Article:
The hot-button issue of vertical hydraulic fracturing to extract natural gas in the upstate Marcellus Shale may be stalled in moratorium, but that didn’t stop Pace University from hosting two separate forums on the issue last week.
On April 9, energy and environmental leaders gathered at the Pleasantville and New York City campuses and were linked by video conference to address issues such as the science, economics, regulations, ethics and environmental consequences of the practice.
The following afternoon, fracking opponents listened to a panel of three experts at Pace’s Kessel Student Center in Pleasantville who explored strategies to accelerate the development of alternative energy and to ban fracking. That event was organized by the Pleasantville-based WESPAC Foundation.
The panelists addressed the health and economic impacts of fracking and expressed concern that if the energy industry is allowed to drill upstate it could delay efforts to encourage development of alternative sources.
“Energy independence does not mean substituting Middle East oil for hydro-fracking for natural gas,” said NYU Clinical Associate Professor of Social Sciences Dr. Lisa DiCaprio, one of Tuesday’s three panelists. “It means looking at alternatives to all fossil fuels.”
Panelist Ellen Weininger, education outreach coordinator for Grassroots Environmental Education, a non-profit organization that reaches out to citizens about the impacts of environmental exposures, said “public health is the single most important issue” and is the reason why fracking should be banned in New York State.
In Pennsylvania, there have been reports that the drilling contaminated wells and deteriorated air quality caused by the sharp increase in truck traffic. Similar problems could happen in upstate communities, Weininger said.
Ecomonist Dr. Jannette Barth said the energy industry has also misled the public about the economic benefits. She said only about 3.7 jobs are created for every $1 million invested by natural gas companies who engage in fracking as opposed to 9.5 and 9.8 jobs, respectively, for wind and solar.
However, Andrew Revkin, the panel moderator on Monday night in Manhattan and who writes The New York Times DotEarth blog, said the biggest challenge in the fracking debate is getting accurate information to the public. He said so far the issue has been debated by interests “on the fringes,” which ignores valid points on both sides.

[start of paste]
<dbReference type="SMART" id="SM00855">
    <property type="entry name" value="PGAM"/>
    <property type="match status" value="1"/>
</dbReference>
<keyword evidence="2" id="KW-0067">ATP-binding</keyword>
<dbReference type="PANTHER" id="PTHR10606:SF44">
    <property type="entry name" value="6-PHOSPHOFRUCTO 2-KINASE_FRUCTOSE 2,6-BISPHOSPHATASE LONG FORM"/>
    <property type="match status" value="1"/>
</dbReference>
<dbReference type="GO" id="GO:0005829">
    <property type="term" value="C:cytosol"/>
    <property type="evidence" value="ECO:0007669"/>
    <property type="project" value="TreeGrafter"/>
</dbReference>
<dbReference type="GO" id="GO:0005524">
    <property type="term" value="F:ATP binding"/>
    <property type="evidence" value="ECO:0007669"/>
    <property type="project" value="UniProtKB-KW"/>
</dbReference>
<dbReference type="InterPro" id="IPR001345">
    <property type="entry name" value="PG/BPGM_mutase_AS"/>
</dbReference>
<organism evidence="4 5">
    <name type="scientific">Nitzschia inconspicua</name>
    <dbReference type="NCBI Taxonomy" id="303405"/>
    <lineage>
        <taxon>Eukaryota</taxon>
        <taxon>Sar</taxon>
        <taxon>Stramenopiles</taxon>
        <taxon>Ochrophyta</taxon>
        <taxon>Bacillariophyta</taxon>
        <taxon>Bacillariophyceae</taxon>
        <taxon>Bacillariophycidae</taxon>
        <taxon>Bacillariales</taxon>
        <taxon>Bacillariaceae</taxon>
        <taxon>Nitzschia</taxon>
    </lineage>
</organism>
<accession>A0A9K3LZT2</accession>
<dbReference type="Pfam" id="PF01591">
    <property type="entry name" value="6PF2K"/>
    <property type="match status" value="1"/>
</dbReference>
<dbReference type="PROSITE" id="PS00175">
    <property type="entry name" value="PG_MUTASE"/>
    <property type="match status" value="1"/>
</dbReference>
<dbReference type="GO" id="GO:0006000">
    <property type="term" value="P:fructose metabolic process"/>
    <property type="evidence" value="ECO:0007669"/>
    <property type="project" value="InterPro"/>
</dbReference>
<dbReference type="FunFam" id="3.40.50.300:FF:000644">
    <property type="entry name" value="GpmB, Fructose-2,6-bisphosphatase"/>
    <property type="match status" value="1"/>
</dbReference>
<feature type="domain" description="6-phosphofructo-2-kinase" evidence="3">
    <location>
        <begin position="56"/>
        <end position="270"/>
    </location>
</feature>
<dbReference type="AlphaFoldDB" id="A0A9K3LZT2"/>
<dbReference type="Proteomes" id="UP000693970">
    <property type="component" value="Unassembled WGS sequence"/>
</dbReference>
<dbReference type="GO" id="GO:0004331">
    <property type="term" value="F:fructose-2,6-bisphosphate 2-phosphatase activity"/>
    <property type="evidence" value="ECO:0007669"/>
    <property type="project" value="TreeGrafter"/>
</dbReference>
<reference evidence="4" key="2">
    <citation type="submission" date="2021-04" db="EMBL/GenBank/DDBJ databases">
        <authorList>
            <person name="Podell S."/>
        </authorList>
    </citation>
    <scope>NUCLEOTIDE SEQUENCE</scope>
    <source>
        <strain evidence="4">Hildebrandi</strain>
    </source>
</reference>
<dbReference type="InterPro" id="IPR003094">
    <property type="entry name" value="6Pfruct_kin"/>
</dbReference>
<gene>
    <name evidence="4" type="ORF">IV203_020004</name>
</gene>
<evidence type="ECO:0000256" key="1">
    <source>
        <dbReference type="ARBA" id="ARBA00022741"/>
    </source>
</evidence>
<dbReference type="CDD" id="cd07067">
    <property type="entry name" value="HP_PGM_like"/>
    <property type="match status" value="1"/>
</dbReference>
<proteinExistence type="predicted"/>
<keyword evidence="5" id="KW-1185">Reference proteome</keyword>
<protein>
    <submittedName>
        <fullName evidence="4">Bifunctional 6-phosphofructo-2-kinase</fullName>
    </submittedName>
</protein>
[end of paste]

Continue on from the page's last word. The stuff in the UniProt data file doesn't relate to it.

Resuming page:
Revkin said fracking opponents have wrongly stated that the industry is inherently dangerous and can’t be regulated while some natural gas companies have hurt themselves by taking shortcuts and failing to address all safety issues. He maintained, however, that fracking does not have to imperil the environment.
“There’s a clear path ahead on this,” Revkin said. “There’s a way to regulate this.”
Mark Boling, president of V+ Development Solutions at Southwest Energy, said at the Monday forum that it has been difficult in devising effective regulations in the current environment. With air emissions, for example, the levels are known but there has been no agreement regarding acceptable levels, he said.
Assemblyman Robert Castelli (R-Goldens Bridge), who attended the WESPAC forum, said there are still too many unknowns regarding the impacts on health and the environment for him to support lifting the ongoing moratorium. He said more research is needed before he would feel safe voting for fracking.
“As far as the moratorium is concerned, I’m quite happy that that moratorium remains in place,” Castelli said. “It can remain in place forever as far as I’m concerned. I’m not naive but certainly it will be dealt with. We still need to study a bit more.”
Dr. Frances Delahanty, who is currently teaching an “Introduction to Peace and Justice” at Pace and helped organize last Tuesday’s event, said there is nothing to convince her yet that fracking can be properly regulated.
“The state is cutting back on regulators and personnel and there are very few regulators and, of course, once (fracking) happens you can’t undo it,” she said.